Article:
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The largest devastating fire Colorado has ever seen near Fort Collins



A Colorado wildfire, propelled by high winds, grew more than 22,000 acres on Wednesday, making it the largest in the state’s history.

The Cameron Peak Fire, which burned in the mountains west of Fort Collins, had grown to 158,300 acres by Wednesday evening, making it the largest devastating fire in the state’s history. This comes from The Denver Post newspaper, which compiled information on devastating fires.

No injuries or fatalities were associated with the record fire, which is 56 percent contained.

The fire was fueled by high winds that started Tuesday evening and through Wednesday, with sustained winds of about 30 mph and gusts of about 60 mph, said meteorologist Aviva Braun. While it will be windy for the rest of the week, no high gusts are expected.

“Conditions will continue to be challenging, just not nearly as severe as they are today,”

; she said in an update to community meetings streamed online.

Some mandatory evacuations have been ordered and the mandatory evacuation zones extended to the foothills west of Fort Collins for the first time, but the city has not been classified as endangered, The Associated Press reported.

Airn Hartwig loads a chicken into a carton while separating her chickens while evacuating due to the Cameron Peak Fire on Wednesday October 14, 2020 in Masonville, Colorado.Bethany Baker / Fort Collins Coloradoan via AP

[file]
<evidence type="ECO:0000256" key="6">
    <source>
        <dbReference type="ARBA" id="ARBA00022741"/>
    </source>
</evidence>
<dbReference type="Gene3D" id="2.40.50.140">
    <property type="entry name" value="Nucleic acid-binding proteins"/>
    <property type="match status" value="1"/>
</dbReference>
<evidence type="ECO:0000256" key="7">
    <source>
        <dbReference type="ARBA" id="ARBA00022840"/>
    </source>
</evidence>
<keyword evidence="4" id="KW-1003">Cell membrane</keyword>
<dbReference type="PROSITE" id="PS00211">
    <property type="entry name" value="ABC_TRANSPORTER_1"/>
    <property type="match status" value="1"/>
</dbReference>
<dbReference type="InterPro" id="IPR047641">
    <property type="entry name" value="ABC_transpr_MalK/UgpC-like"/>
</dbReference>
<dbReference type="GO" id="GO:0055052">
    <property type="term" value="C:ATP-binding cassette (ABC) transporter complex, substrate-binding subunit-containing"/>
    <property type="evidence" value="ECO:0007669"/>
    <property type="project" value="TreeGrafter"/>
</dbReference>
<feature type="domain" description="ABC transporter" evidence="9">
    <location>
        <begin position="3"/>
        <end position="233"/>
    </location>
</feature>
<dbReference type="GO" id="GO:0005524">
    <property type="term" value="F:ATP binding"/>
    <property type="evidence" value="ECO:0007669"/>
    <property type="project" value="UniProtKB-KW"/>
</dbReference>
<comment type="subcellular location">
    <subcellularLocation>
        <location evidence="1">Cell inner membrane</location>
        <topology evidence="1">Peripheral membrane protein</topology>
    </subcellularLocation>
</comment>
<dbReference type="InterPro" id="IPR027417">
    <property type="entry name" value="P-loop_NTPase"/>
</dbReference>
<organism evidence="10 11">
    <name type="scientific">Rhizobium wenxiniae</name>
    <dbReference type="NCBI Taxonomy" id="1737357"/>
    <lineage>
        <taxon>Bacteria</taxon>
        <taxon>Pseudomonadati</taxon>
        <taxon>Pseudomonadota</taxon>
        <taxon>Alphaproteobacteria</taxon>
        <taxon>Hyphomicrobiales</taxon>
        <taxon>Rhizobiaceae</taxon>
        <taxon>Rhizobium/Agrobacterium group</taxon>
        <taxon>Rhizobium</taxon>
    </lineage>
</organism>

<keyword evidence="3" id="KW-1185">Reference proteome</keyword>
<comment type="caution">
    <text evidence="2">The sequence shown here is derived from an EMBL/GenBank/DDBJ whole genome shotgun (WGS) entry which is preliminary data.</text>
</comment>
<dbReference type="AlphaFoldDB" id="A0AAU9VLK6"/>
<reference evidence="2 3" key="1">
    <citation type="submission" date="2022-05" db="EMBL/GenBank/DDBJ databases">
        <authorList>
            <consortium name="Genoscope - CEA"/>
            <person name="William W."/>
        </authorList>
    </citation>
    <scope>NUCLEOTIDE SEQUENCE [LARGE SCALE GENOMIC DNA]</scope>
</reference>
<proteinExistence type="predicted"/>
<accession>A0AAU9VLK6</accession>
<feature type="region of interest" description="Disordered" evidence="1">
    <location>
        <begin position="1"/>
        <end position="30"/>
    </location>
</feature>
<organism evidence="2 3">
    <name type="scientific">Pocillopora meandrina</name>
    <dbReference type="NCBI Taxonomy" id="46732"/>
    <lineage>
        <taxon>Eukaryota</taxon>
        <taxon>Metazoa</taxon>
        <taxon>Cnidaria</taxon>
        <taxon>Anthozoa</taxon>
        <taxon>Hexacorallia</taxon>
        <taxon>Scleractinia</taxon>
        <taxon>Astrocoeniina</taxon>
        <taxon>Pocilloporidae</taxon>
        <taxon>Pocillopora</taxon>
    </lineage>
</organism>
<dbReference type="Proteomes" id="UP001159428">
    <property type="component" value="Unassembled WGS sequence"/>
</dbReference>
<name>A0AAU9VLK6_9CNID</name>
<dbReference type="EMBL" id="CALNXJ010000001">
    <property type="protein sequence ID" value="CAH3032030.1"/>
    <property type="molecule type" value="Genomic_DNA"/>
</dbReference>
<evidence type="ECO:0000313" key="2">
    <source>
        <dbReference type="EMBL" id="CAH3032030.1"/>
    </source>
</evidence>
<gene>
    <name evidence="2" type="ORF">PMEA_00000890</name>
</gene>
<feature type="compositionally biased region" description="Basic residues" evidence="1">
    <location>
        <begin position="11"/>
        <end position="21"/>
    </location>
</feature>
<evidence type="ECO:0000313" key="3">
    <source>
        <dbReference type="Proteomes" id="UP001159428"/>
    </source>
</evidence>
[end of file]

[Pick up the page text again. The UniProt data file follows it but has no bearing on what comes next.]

Larimer County Sheriff Justin Smith said he understands the difficulty of forcing people to leave their homes.

“We hate doing this to you, but there’s nothing worse than worrying about losing your life,” said Smith. “And the way these winds have changed today – the ability of this thing to go in any direction – that was tough.”

Smith said some buildings were destroyed by fire Wednesday, but officials would not know what it was for some time as the area remains dangerous with rundown power lines and trees. Officials will work to assess and count the number of structures lost as soon as they are able to do so.

With the new size of the fire, it is ahead of the second largest wildfire in state history that also broke out this year, the Pine Gulch Fire. That fire burned 139,007 acres and was 100 percent contained by September.

The Pine Gulch Fire, which was triggered by a lightning strike about 18 miles north of Grand Junction in July, became the largest fire in state history at the time when it surpassed the 2002 Hayman Fire in August.

The Cameron Peak Fire began in the national forests of Arapaho and Roosevelt on August 13, according to firefighters. A cause is being investigated.

It was an explosive forest fire season in the western United States

More than 4.1 million acres were burned in California – 13 major forest fires across the state were still burning Wednesday – and more than 9,000 homes and other buildings were destroyed, the California Department of Forestry and Fire Safety said.

Thirty-one people in California have died.

Oregon also experienced a devastating crisis that forced thousands to flee their homes.

Nine people have been killed in the fires in that state, more than 4,000 homes have been destroyed and around 1.2 million acres had burned down by Wednesday, according to the state emergency management office. Seven active fires were still burning in Oregon.




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